In a world with 6% mortgage rates, savers are the winners – Orange County Register

Risk-averse people, this is your moment in the spotlight.

For about a decade, the same forces that drove mortgage rates to record lows kept risk-free savings yielding next to nothing. But now the Federal Reserve has replaced its easy money policy with sharp interest rate hikes.

So it’s a world of 6% mortgage rates – and 4% Treasury yields. That means it’s time to hone your hunting skills for higher savings rates.

Yes, nobody gets rich with today’s risk-free returns. But the effort can be worth it for any excess money you have in government-backed assets.

Rate shopping means you will likely need to open accounts with new banks or other financial institutions. And you need to be comfortable with remote banking to maximize those returns. If you’re a fan of branch banks, there are some ways to boost returns at local institutions too.

Why is the Federal Reserve ruining the US economy with rate hikes?

Some online investigative skills are required. Sites like Bankrate, NerdWallet, or WalletHub track better-paying accounts nationally and locally. But I would note that certain savings-friendly institutions will place ads in your favorite local newspaper for accounts with attractive interest rates.

You must also become a careful reader of the fine print. The extra income from your efforts can be significantly trimmed by a variety of fees – fees for everything from not meeting a minimum balance to moving too much money.

But the first step is to split your remaining cash into two piles: what you might need in the short-term and the emergency fund that can stay parked for a while. Let’s explain why.

money markets

If you have spare cash that needs to be easily accessible, bank money market accounts may be the best choice for you.

They’re an upgrade from interest-paying checking accounts or traditional savings accounts that often pay close to zero. The downside is that money markets usually come with restrictions on how often you can withdraw the money.

In return, some banks will pay you a decent interest rate. Bankrate says annual returns average 2% nationwide.

Note: If you need to access this money more than once or twice a month, frequent activity fees can eat away at your returns.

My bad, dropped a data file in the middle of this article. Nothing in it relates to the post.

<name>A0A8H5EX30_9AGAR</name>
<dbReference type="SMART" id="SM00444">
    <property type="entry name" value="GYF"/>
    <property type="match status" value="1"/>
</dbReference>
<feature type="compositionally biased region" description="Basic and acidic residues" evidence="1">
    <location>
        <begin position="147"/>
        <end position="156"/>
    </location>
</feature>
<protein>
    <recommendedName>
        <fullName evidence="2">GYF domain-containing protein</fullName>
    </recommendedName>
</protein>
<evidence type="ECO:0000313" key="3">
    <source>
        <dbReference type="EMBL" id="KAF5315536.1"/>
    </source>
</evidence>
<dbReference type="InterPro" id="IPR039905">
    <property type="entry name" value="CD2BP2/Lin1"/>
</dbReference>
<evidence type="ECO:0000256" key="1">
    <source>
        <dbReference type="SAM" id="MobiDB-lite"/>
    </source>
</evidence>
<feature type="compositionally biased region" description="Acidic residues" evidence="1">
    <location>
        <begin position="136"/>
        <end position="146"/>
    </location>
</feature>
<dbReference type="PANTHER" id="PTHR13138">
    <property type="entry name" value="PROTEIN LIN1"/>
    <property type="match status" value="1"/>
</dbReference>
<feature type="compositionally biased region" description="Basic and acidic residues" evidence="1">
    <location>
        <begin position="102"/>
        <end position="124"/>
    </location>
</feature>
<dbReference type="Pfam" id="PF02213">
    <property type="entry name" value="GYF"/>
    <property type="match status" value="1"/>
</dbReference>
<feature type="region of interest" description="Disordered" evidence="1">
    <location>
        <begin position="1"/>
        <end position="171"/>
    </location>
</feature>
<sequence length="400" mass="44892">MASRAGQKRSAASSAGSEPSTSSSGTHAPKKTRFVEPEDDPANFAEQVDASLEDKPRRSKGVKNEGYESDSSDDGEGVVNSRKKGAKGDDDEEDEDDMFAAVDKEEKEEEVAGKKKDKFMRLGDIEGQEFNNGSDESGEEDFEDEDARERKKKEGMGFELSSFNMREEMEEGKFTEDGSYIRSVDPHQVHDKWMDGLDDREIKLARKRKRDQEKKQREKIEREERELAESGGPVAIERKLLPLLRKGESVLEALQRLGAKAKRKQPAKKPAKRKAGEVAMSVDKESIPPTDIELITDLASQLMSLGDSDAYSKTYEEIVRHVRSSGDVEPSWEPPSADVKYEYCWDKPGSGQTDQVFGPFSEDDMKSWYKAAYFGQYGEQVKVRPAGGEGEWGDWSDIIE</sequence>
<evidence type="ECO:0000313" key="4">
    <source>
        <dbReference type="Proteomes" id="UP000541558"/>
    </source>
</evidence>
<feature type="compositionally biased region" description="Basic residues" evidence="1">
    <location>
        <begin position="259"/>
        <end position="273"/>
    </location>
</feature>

savings bonds

If you don’t need extra cash for the next five years, the federal government borrows money through a weird consumer-facing investment that currently pays a 9.6% annual rate.

This is the inflationary version of the venerable US savings bonds – the so-called “I” bond. Why so high? Well, its rate is derived from the latest inflation figures.

Of course, there are a few catches with “I” bonds, which are sold through a US Treasury Department website called

The tariff is variable. From November, new inflation data will determine the return for the next six months. (It’s a good bet the payout won’t be much lower for the next few years, but inflation should come down over time!)

In addition, if you want your money back within five years, you will lose the interest of the last three months, although this may prove to be a small penalty.

You can only buy $10,000 per year, but there is a congressional push to increase that limit.

government bonds

One trick your investment advisor is unlikely to tell you is that the same government website – – also allows you to buy other Treasury-backed investments.

It’s not the friendliest investment site. And you need to understand a little bit about how government bonds are sold.

But it offers maturities from three months to 30 years with yields at or around 4%. No fees are charged. The site will even automatically reinvest your savings as your security matures, if you so choose.

deposit receipt

In return, the bank will often pay you a better interest rate if you commit to holding the money in place for a longer period of time.

Keep in mind that there are often – sometimes hefty – penalties for early withdrawals, so planning is required.

CDs come in almost every stage of maturity imaginable, so make sure you’re comparing apples to apples when buying in installments. The best rates in recent times have ranged from almost 2% for three-month CDs to just over 4% for three years and more.

And note that some banks offer “Penalty-Free CDs” where the yield is slightly lower but you can always withdraw for free.

Brokered CDs

You do not need to obtain a deposit receipt directly from the issuing bank.

Numerous institutes with federal insurance also sell their CDs on bond markets. This is roughly how stocks are traded, hence the name “brokered”.

And oddly enough, and to your advantage, mediated CDs usually pay better than what can be found in branches or on the same bank’s website.

Your financial guru can probably help you find mediated CDs. Some do-it-yourself brokerage accounts also offer them.

by the way In a world with 6% mortgage rates, savers are the winners – Orange County Register

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